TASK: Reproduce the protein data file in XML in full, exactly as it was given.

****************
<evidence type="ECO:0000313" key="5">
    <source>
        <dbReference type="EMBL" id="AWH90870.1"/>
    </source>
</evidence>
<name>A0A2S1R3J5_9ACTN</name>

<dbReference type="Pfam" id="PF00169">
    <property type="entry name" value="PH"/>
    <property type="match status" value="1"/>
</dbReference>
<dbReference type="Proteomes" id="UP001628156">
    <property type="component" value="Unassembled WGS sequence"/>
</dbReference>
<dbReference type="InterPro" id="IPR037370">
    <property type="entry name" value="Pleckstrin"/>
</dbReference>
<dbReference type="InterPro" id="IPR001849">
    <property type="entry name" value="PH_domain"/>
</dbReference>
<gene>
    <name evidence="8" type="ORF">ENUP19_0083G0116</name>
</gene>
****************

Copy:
<evidence type="ECO:0000313" key="5">
    <source>
        <dbReference type="EMBL" id="AWH90870.1"/>
    </source>
</evidence>
<name>A0A2S1R3J5_9ACTN</name>

<dbReference type="Pfam" id="PF00169">
    <property type="entry name" value="PH"/>
    <property type="match status" value="1"/>
</dbReference>
<dbReference type="Proteomes" id="UP001628156">
    <property type="component" value="Unassembled WGS sequence"/>
</dbReference>
<dbReference type="InterPro" id="IPR037370">
    <property type="entry name" value="Pleckstrin"/>
</dbReference>
<dbReference type="InterPro" id="IPR001849">
    <property type="entry name" value="PH_domain"/>
</dbReference>
<gene>
    <name evidence="8" type="ORF">ENUP19_0083G0116</name>
</gene>